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urge

[urj] /ɜrdʒ/
verb (used with object), urged, urging.
1.
to push or force along; impel with force or vigor:
to urge the cause along.
2.
to drive with incitement to speed or effort:
to urge dogs on with shouts.
3.
to press, push, or hasten (the course, activities, etc.):
to urge one's escape.
4.
to impel, constrain, or move to some action:
urged by necessity.
5.
to endeavor to induce or persuade, as by entreaties; entreat or exhort earnestly:
to urge a person to greater caution.
6.
to press (something) upon the attention:
to urge a claim.
7.
to insist on, allege, or assert with earnestness:
to urge the need of haste.
8.
to press by persuasion or recommendation, as for acceptance, performance, or use; recommend or advocate earnestly:
to urge a plan of action.
verb (used without object), urged, urging.
9.
to exert a driving or impelling force; give an impulse to haste or action:
Hunger urges.
10.
to make entreaties or earnest recommendations.
11.
to press arguments or allegations, as against a person, action, or cause:
The senator urged against the confirmation of the appointment.
noun
12.
an act of urging; impelling action, influence, or force; impulse.
13.
an involuntary, natural, or instinctive impulse:
the sex urge.
Origin
1550-1560
1550-60; < Latin urgēre to press, force, drive, urge
Related forms
urgingly, adverb
overurge, verb, overurged, overurging.
unurged, adjective
unurging, adjective
Synonyms
4. incite, goad, stimulate, spur. 7. aver, asseverate.
Antonyms
1–3. deter. 4, 5. discourage.
Dictionary.com Unabridged
Based on the Random House Dictionary, © Random House, Inc. 2014.
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Examples from the web for urge
  • But the human urge to improve any patch of ground is strong.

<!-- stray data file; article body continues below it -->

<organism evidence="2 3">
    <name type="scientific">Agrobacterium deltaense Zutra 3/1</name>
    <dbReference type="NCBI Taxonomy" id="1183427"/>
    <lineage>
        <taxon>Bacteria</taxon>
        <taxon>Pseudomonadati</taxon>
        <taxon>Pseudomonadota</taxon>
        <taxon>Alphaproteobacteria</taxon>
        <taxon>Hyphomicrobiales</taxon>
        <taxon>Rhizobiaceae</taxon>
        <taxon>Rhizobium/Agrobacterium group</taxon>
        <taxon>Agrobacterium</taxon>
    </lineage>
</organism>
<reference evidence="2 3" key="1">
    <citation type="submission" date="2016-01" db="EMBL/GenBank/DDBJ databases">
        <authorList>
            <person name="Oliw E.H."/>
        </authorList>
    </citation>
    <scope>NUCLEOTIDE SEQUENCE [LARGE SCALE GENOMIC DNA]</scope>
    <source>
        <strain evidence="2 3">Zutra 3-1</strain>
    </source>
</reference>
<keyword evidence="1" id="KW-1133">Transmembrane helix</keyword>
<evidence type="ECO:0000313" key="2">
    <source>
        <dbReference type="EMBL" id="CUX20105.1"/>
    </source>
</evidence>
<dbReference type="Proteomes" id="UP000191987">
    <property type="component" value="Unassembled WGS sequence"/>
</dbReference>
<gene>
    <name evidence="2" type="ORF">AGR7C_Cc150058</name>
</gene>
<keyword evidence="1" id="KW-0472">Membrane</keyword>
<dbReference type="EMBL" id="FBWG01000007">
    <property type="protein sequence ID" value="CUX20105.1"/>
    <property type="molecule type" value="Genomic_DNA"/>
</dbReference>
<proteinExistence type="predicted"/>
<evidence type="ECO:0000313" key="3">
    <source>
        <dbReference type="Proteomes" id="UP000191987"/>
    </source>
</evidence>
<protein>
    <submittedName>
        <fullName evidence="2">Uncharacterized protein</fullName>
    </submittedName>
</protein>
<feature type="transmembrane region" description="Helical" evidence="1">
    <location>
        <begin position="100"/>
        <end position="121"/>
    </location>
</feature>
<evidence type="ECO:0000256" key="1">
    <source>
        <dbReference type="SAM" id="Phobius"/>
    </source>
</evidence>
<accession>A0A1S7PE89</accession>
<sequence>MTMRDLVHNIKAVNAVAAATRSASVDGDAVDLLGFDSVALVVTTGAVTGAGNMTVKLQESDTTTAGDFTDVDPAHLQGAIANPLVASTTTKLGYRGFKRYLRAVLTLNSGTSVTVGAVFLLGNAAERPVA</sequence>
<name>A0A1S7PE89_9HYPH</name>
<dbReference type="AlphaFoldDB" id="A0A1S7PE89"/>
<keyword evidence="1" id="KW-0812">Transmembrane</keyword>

• When scientists knocked out the itch neurons, the mice no longer had the urge to scratch in response to known itchy stimulus.
  • The urge to declare victory and get back to normal policy after an economic crisis is strong.
  • They take advantage of gamers' completion urge by prominently displaying progress bars that encourage leveling up.
  • Its purchase coincided with my developing a strong urge to fill in ancient gaps in my physics education.
  • Shortly afterward, the hen gets an urge and climbs into the nest box.
  • Of course, the urge to get above it all has obsessed photographers since the invention of the camera.
  • Sometimes the urge catches you too quickly to respond, or your hands are too full to do anything.
  • It seems in these times to convey a self-destructive urge, though in her time it may only have suggested sophistication.
  • But when confronted with a loud noise or fast-moving object, the urge to look becomes automatic.
British Dictionary definitions for urge

urge

/ɜːdʒ/
verb
1.
(transitive) to plead, press, or move (someone to do something): we urged him to surrender
2.
(transitive; may take a clause as object) to advocate or recommend earnestly and persistently; plead or insist on: to urge the need for safety
3.
(transitive) to impel, drive, or hasten onwards: he urged the horses on
4.
(transitive) (archaic or literary) to stimulate, excite, or incite
noun
5.
a strong impulse, inner drive, or yearning
Word Origin
C16: from Latin urgēre
Collins English Dictionary - Complete & Unabridged 2012 Digital Edition
© William Collins Sons & Co. Ltd. 1979, 1986 © HarperCollins
Publishers 1998, 2000, 2003, 2005, 2006, 2007, 2009, 2012
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Word Origin and History for urge
v.

1550s, from Latin urgere "to press hard, push, drive, compel," from PIE root *werg- "to work" (cf. Avestan vareza "work, activity;" Greek ergon "work," orgia "religious performances," organon "tool;" Armenian gorc "work;" Lithuanian verziu "tie, fasten, squeeze," vargas "need, distress;" Old Church Slavonic vragu "enemy;" Gothic waurkjan, Old English wyrcan "work;" Gothic wrikan "persecute," Old English wrecan "drive, hunt, pursue;" Old Norse yrka "work, take effect"). Related: Urged; urging.

n.

1610s, from urge (v.); in frequent use after c.1910.

Online Etymology Dictionary, © 2010 Douglas Harper
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